Roxy Music’s cover trademark had become beautiful women, a theme which carried over to 1973’s Stranded. Ferry sought out Marilyn Coles, Playboy’s January 1972 Playmate of the Month, for the album cover. She appears as if lost in the jungle, soaked and draped in a ripped red dress. Deviating from earlier attempts at high fashion, the Stranded cover, also shot by Stoecker, is a soft-core response to hard-core pornographic imagery that started filtering out from seedy theatres after 1972’s Deep Throat achieved international fame.
The film ushered in the age of “porno chic,” where an increase in production value in pornography meant an improved plots and visual possibilities. With this, porn’s edginess and taboo drew fashionable crowds: 1972’s Behind the Green Door screened at the Cannes Film Festival, for example. And the term “porno chic” itself was coined in The New York Times Magazine, which cited 5,000 visitors weekly to a screening of Deep Throat in New York, among them the likes of Johnny Carson and Jack Nicholson. Perhaps accordingly, the timing was right for Roxy Music to do a cover like Stranded. “Roxy Music did their work … at the intersection of desire and consumerism and glamour and fantasy,” Reynolds says. “A lot of their songs are about that, about impossible ideals, impossible desires.”
This fascination continued with the band’s acclaimed 1974 album Country Life. At once a reference to a high-end British lifestyle magazine, Shakespeare’s use of “country matters” in Hamlet as a euphemism for sex, and an obscene pun all rolled into one, the album cover featured a significantly less soft-core porn shot of German tourists Constanze Karoli and Eveline Grunwald. In barely-there lace lingerie and glossy red lipstick, the models stood as if caught; city girls running away from a country party, electrified with flash. The visual was inspired by the Profumo affair, in which a 19-year-old model named Christine Keeler became tangled in a dalliance with British politician John Profumo: the celebrity, the seediness of it all.
Originally, photographer Eric Boman says that the models they planned to work with departed early. He and Ferry needed a new plan. They approached Karoli and Grunwald in a bar and explained their predicament. The women obliged. “The idea was to beef out the album’s title by visually creating a country-house orgy atmosphere in a way that would just pass the board of censors,” Boman tells InsideHook via email.
“Over wine and German cold cuts, we worked out a plan where Antony [Price] would go to the nearest town and pick out some slutty underwear. Scouting the villa’s garden, I found a thicket of greenery that could provide a visually neutral backdrop for two girls looking for trouble and getting caught in the headlights of a car — hence their attempt at decorum. That also took care of the lighting since I had no equipment other than my camera.”
The album cover caused a stir because the models’ sheer lingerie left little to the imagination. It was censored in the Netherlands, and was released sans models in the U.S., reissued later with the proper cover. It was that classic Roxy collage of high and low culture, filth and glitter, even though this particular cover is still regularly listed among the most risque album covers of all time.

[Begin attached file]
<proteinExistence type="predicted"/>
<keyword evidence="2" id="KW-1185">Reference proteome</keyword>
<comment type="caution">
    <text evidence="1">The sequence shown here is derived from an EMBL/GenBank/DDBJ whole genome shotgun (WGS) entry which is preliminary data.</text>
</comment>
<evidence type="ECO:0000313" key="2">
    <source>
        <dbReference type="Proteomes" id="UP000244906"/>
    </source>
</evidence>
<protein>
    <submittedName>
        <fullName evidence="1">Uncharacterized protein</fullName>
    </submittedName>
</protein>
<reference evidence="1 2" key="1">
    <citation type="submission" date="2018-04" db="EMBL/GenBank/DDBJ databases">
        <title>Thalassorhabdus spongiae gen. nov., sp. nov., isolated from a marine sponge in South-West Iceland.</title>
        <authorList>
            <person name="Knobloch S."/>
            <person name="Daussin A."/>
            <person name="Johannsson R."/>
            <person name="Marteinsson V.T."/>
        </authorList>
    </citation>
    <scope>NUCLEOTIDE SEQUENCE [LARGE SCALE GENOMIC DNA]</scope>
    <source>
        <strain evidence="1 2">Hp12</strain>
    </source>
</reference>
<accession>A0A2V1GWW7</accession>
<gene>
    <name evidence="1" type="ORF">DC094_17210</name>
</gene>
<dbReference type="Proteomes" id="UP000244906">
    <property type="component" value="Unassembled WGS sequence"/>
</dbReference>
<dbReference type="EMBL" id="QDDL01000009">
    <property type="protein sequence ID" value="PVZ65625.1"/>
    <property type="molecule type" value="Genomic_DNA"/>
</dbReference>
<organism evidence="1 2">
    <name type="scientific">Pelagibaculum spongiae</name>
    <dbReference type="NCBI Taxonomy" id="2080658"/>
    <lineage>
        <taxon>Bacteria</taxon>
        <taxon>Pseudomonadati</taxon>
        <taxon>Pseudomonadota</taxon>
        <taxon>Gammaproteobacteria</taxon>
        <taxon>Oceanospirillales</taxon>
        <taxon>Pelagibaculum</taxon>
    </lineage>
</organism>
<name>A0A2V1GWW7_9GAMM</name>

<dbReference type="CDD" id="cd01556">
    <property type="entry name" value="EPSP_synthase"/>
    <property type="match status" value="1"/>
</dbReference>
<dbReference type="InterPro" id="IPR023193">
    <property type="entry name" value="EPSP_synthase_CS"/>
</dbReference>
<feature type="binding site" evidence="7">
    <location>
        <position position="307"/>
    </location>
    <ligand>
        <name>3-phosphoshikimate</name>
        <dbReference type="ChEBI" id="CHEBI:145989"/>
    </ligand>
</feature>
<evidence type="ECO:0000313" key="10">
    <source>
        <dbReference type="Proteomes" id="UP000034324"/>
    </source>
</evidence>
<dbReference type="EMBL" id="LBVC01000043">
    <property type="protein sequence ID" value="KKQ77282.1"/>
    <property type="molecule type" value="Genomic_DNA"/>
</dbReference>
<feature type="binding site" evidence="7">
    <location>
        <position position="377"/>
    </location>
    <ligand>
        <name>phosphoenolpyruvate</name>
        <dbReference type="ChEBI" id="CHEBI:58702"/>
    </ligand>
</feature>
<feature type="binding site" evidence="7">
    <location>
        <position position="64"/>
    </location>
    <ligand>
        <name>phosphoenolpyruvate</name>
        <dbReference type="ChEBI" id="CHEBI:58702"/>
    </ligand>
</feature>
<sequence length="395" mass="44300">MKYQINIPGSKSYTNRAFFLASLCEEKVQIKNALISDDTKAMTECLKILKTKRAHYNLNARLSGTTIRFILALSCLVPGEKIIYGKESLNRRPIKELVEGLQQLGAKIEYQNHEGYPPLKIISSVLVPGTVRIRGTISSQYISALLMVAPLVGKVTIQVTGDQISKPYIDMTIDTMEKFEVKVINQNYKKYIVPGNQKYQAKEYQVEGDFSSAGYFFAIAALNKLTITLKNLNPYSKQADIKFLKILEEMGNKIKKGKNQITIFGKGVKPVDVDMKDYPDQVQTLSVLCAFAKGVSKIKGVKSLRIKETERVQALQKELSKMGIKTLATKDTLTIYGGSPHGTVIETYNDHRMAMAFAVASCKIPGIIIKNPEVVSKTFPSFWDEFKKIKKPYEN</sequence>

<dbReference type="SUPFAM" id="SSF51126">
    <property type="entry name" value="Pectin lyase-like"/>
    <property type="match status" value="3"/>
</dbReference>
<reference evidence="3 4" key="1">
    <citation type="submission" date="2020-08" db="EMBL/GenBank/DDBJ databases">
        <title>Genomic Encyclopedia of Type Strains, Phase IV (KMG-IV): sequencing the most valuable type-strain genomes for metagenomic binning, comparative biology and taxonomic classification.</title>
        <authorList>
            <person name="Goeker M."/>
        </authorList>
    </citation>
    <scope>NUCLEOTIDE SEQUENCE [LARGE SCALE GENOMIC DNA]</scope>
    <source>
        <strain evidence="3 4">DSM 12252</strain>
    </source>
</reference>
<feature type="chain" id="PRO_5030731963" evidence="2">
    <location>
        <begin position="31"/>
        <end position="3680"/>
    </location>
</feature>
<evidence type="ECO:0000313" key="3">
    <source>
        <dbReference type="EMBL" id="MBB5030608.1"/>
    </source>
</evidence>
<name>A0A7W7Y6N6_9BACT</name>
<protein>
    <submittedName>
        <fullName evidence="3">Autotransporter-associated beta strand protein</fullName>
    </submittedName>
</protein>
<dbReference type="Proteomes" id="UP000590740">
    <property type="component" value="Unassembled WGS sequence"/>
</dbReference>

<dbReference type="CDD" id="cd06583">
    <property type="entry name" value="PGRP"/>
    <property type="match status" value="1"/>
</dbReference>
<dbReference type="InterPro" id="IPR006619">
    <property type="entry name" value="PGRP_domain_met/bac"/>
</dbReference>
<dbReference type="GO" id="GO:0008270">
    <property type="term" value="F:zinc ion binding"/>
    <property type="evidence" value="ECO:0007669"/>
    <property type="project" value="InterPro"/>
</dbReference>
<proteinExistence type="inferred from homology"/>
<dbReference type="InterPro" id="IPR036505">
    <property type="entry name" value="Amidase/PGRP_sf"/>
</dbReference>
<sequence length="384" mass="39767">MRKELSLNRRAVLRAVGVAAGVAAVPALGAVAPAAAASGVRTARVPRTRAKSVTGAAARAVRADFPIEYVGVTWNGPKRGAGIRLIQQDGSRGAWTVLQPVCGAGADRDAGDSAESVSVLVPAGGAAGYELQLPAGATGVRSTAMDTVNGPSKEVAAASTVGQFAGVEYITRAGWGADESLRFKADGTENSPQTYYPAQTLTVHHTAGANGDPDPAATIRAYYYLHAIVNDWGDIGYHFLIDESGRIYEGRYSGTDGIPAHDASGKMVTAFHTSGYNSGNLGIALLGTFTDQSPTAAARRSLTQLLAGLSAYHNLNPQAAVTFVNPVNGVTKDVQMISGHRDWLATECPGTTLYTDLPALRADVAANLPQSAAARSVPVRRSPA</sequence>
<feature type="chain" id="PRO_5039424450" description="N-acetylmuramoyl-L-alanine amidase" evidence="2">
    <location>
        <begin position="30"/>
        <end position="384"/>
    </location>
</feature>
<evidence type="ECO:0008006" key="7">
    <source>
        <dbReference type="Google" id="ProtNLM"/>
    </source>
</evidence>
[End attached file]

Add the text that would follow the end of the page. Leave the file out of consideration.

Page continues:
Far less scandalous is the album cover of 1975’s Siren, which features supermodel Jerry Hall crawling across the rocks of a Greek Island. A golden crown sat atop Hall’s long blonde mane, recreating her as the treacherous siren, luring sailors to death. Shot with a blue filter by photographer Graham Hughes, Antony Price also painted Hall’s body and long, pointy nails blue, adorning her ankles with blue fins. It’s a detail Price attributes to an obsession with Marvel Comics’ Dorma, a blue aristocrat from the underwater world of comic Namor the Sub-Mariner. Hall had already modeled for Revlon and Yves Saint Laurent’s Opium perfume, but her presence on their cover skyrocketed her to fame. It was during this shoot that Hall fell in love with Ferry. They became engaged within months, but Hall would soon leave him for Mick Jagger. Both steeped in the past and swirling with the drama of the present, Siren is another reflection of Roxy Music as a band.
It was after Siren that Roxy Music’s albums deviated from their traditional sultry cover girls. Manifesto was made in 1979 after a four-year hiatus, a temporary breakup in which members worked on solo projects, and represented the greatest departure. It featured a soirée of mannequins male and female in addition to two live models hidden amongst the crowd.
The following album, Flesh and Blood, featured three beautiful women (two on the front cover, one on the back) who were not so much purposely eroticized as they were revered with powerful stature. The same goes for the cover of the band’s last album, 1982’s Avalon, which features Ferry’s future wife of 21 years, model and socialite Lucy Helmore. In a pose descended from Arthurian legend, she faces a sunrise, horned helmet and falcon at the ready as if visiting Arthur’s Avalon herself. She married Ferry a month after the album came out, pregnant with their first child, Otis.
In the seven years between Roxy Music’s hiatus and Avalon, the feminist movement had developed a strong public voice on both sides of the pond. Perhaps with that, the band decided to change their album cover m.o. Or, with the introspection of solo projects, the sophistication of later albums (“Ten years after its debut, Roxy Music has mellowed,” Kurt Loder wrote in Rolling Stone upon Avalon’s release in 1982, “but the sound is softer, dreamier and less determinedly dramatic now”), and the chronology of their own personal lives, perhaps they just grew up.
Now that album art is the tiniest fraction of what used to exist in a 12 x 12 inch frame, looking back at Roxy Music’s album covers is a reminder of what was in both aesthetics and politics. It’s rare to see a beautiful woman who’s not the musician on an album cover given how our conversations about objectification and representation of women have changed. Then, as much as Roxy Music’s album covers are rife with the oft-contested male gaze and certainly put women in some compromising positions, they show how much control a band could have over their visual presence in the world, something fairly new at the time. And the visual Roxy Music wanted to share was not an abstraction, it was something tangible: beautiful women, adventure, a life beyond what you had now. As Reynolds puts it, “Their image was ‘We’re on the way up’ and that was the fantasy they were selling.”